About two months before the accident, the pilot was hospitalized for respiratory and renal failure with associated metabolic encephalopathy due to diabetic ketoacidosis. During the hospital stay, he experienced atrial fibrillation with rapid ventricular response. He was successfully treated with insulin, cardiovascular medications, and dialysis and was released home with a requirement for supplemental oxygen secondary to persistent oxygen desaturation during exercise. Records post-discharge were not available.

KUSA — Two men who were four-wheeling just outside of Leadville Friday helped solve a three-month-long mystery and bring closure to an Oregon pilot’s family and the first responders who have been looking for him since April.

Pat Wester and his son-in-law Jon Cook were on a day trip on Mosquito Pass when something caught their eyes.

“Just a beautiful open area,” Wester said. “And I saw a white spot. Something that, it looked kind of like snow, at first, when I looked at it, but it was way too low to be snow.”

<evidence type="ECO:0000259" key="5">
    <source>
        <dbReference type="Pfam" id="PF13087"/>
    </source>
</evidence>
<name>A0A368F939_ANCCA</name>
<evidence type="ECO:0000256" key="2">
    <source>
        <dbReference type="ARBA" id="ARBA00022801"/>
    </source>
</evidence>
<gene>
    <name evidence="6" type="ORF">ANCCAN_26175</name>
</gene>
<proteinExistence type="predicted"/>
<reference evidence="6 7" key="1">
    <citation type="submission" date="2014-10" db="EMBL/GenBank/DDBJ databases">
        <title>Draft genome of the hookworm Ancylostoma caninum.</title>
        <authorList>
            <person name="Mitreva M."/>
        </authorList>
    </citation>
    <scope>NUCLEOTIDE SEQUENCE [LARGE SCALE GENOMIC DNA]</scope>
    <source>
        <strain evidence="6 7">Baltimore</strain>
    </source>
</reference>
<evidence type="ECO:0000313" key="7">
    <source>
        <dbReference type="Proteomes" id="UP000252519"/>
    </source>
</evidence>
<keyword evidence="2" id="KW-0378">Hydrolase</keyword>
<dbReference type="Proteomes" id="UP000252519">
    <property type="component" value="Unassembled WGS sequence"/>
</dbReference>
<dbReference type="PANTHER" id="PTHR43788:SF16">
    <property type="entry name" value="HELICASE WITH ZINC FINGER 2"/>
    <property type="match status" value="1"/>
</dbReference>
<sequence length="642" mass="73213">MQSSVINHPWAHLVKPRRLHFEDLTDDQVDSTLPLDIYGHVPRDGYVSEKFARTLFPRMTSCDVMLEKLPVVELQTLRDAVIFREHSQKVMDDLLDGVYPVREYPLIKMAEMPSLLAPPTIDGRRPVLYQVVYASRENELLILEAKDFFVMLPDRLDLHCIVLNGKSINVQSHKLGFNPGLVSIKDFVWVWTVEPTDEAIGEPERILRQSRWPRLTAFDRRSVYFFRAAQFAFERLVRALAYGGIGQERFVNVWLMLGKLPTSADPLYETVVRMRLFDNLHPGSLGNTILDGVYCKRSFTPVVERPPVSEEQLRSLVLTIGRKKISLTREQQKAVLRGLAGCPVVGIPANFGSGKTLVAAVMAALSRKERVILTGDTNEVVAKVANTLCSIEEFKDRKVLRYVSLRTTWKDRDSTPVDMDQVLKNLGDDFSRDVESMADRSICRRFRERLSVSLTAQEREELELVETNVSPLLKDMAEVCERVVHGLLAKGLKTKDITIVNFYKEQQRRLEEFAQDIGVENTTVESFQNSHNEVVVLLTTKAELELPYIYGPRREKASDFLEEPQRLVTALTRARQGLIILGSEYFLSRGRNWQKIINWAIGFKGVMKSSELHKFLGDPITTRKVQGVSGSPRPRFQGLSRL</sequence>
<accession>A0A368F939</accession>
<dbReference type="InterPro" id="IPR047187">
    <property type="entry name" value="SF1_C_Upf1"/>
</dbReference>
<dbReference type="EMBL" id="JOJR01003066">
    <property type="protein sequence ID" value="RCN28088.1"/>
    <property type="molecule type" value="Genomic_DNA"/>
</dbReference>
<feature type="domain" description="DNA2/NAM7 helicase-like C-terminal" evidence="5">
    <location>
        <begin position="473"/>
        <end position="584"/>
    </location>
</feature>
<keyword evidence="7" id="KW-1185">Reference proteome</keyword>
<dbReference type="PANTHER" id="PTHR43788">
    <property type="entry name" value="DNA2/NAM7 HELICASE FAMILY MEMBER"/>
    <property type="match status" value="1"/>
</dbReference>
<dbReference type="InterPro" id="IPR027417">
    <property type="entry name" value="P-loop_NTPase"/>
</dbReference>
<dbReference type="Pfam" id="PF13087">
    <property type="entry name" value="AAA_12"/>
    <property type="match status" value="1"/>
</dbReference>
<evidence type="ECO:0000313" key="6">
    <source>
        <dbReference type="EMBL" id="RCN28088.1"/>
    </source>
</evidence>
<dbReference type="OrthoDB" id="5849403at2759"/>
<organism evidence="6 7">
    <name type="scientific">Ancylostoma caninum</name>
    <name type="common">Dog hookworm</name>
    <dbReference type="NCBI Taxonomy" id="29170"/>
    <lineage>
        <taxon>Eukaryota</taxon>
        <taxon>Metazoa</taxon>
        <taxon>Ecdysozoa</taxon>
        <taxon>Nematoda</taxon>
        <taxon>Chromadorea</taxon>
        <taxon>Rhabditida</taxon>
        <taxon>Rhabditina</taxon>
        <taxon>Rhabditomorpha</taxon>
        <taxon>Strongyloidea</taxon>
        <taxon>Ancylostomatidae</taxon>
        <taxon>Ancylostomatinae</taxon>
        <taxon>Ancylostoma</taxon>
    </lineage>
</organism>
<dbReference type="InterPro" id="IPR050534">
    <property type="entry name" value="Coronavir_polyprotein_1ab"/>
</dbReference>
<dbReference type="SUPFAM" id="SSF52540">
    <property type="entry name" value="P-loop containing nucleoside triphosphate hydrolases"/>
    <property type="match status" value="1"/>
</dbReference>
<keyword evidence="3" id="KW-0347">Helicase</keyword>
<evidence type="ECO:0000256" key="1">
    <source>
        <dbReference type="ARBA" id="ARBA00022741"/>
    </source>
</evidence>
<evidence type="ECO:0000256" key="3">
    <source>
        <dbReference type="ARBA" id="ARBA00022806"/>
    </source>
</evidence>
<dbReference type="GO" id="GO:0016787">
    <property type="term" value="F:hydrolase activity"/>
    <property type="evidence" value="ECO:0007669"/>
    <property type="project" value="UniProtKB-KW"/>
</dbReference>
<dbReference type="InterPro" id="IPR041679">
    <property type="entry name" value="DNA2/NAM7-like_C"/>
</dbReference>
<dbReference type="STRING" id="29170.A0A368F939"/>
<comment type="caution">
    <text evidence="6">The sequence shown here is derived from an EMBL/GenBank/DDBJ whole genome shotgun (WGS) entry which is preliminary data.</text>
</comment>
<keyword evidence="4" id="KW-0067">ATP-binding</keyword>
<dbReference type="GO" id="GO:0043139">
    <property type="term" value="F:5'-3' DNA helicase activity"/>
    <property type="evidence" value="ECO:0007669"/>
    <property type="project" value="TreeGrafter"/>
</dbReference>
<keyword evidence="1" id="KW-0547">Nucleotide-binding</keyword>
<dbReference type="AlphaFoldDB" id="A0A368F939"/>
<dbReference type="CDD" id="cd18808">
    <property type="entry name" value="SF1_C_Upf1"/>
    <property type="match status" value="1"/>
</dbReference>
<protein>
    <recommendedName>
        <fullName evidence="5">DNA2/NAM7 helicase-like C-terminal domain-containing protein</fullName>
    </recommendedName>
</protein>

What he saw was the wreckage of a Cessna 210 single-engine plane that went off the radar on April. It was traveling between the Erie Municipal Airport and Richfield, Utah.

The lone pilot, 67-year-old Quentin Aschoff of Bend, Oregon, did not have a flight plan, and the plane did not have an operating transponder.

Search and rescue crews looked for him for nearly two weeks to no avail. During the initial search, 10 aircraft scoured 120 square miles of land trying to find the missing pilot and his plane.

That search concentrated around Kenosha Pass and along Interstate 70 to Copper Mountain, partly because Aschoff didn't file a flight plan.

"We searched with 24 sorties, 10 aircraft, all the way to the Utah border," said Civil Air Patrol Lt. Col. Mike Daniels.

The morning Aschoff disappeared, there was a snowstorm in the mountains, with wind gusts 40 to 50 miles per hour.

“It looked like the tail had, kind of, folded back on the rest of the plane from an impact standpoint, and said ‘this looks bad, there’s no way somebody survived this,’” Cook said.

Aschoff’s body was removed from the plane and identified using fingerprints on Friday.